WASHINGTON (CBS DC/AP) — Former Secretary of State Hillary Clinton says she won’t make a decision about whether she will run for president until next year.
“I haven’t made up my mind,” Clinton told ABC News’ Barbara Walters for “The 10 Most Fascinating People of 2013” in which the former first lady was named the “Most Fascinating Person of 2013.” “Obviously, I will look carefully at what I think I can do and make that decision sometime next year.”
Clinton said that the final decision about running or not will be a difficult one.
“It’s such a difficult decision, and it’s one that I’m not going to rush into … and I don’t think we should be looking at the next election,” Clinton told Walters. “I think we should be looking at the work that we have today. Our unemployment rate is too high. We have people getting kicked off food stamps who are in terrible economic straits. Small business is not getting credit, I could go on and on, so I think we ought to pay attention to what’s happening right now.”
Several polls have Clinton as the odds-on favorite to win the Democrat Party’s nomination if she decides to run, but that hasn’t stopped other potential contenders from making stops in Iowa.
Former Montana Gov. Brian Schweitzer, who served as governor from 2005 through early 2013, spoke in front of about 100 people at an event hosted by a liberal advocacy group Wednesday night. While the popular, outspoken ex-governor has been mentioned as a possible presidential candidate, he did not directly mention the 2016 election during his remarks, though he did express concerns about further military conflict in the Middle East.
“The reason I’m in Iowa in part is because I’m asking you to pick the leaders that are going to say we’re not going to make those mistakes,” Schweitzer said during the keynote address at the 2013 Progress Iowa Holiday Party.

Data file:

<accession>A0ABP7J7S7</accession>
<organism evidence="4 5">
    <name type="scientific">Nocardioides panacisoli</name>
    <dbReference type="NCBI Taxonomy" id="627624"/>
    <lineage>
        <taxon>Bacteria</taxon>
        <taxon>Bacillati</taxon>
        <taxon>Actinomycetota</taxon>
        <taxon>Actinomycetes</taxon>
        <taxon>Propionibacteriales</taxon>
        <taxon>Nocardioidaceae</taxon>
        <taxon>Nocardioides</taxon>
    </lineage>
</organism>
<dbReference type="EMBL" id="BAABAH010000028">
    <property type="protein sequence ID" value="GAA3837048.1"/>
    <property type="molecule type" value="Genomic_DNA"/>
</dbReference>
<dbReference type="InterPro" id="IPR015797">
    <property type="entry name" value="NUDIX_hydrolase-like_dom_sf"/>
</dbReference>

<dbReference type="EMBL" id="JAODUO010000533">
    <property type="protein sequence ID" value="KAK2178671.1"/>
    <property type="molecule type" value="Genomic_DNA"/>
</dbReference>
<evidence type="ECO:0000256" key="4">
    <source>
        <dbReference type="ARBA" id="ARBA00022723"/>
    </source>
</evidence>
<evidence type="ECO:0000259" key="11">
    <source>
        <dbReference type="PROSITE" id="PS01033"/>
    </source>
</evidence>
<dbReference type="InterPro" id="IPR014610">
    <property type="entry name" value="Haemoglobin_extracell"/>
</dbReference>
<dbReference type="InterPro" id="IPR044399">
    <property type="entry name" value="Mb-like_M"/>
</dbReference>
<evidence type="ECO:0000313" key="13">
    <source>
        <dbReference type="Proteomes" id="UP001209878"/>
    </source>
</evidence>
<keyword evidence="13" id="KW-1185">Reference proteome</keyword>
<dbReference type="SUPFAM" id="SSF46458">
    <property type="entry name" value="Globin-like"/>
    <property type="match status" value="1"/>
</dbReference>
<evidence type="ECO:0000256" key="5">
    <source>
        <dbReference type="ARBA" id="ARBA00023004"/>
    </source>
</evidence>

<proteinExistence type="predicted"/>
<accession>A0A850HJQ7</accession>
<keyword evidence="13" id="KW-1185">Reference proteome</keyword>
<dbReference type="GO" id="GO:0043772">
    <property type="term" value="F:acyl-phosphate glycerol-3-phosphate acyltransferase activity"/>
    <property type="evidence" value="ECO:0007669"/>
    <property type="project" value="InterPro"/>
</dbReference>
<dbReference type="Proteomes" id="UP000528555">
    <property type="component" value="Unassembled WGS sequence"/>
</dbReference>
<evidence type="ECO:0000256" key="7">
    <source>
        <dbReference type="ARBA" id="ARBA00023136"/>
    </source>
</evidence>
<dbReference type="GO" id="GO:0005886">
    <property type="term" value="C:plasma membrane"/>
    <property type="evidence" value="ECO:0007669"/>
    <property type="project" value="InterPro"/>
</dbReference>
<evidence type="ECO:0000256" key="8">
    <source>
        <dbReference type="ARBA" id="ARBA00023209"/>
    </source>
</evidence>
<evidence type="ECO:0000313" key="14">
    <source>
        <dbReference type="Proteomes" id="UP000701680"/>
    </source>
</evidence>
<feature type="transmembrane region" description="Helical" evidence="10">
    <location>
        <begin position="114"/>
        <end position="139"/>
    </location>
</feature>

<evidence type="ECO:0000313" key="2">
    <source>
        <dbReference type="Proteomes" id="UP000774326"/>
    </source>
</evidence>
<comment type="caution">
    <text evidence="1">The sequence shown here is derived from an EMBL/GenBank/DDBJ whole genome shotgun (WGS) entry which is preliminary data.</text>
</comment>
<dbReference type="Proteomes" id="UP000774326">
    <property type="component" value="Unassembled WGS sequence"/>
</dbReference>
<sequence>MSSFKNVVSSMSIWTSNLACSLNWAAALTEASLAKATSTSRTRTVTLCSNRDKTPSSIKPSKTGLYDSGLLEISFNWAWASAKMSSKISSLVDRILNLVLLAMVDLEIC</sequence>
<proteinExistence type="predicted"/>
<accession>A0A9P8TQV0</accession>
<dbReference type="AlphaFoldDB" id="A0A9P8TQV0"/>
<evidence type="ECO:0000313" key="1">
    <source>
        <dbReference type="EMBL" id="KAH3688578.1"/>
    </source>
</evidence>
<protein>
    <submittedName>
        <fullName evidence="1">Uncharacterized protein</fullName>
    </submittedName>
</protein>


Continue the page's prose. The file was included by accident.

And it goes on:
After his speech. Schweitzer auctioned off his bolo tie, belt buckle and a children’s book about his dog to raise nearly $800 for the group.
Iowa is expected to be the leadoff nominating caucuses ahead of the 2016 presidential election.
Schweitzer told The Associated Press in a phone interview this week that he has not made any decisions about the race.
“That’s a long ways out. I’ve got a lot of things I’m doing. I’m enjoying being away from politics for a little while,” said Schweitzer, 58.
But he noted that his rural roots may appeal to Iowa voters: “If I did run for president, I’d be the first one who came to Iowa who could tell you how many kernels of corn to plant per acre.”
Iowa Democrats said that even if Clinton runs, voters will want to consider their options, possibly providing an opening for someone like Schweitzer, who has little name recognition in the state.
“Secretary Clinton is obviously very popular among Iowa Democrats. But at the same time, Iowa Democrats I can’t imagine are looking for a coronation,” Democratic political consultant Jeff Link said.
Vice President Joe Biden visited Iowa in September, and a number of potential Republican presidential candidates have held events here this year.
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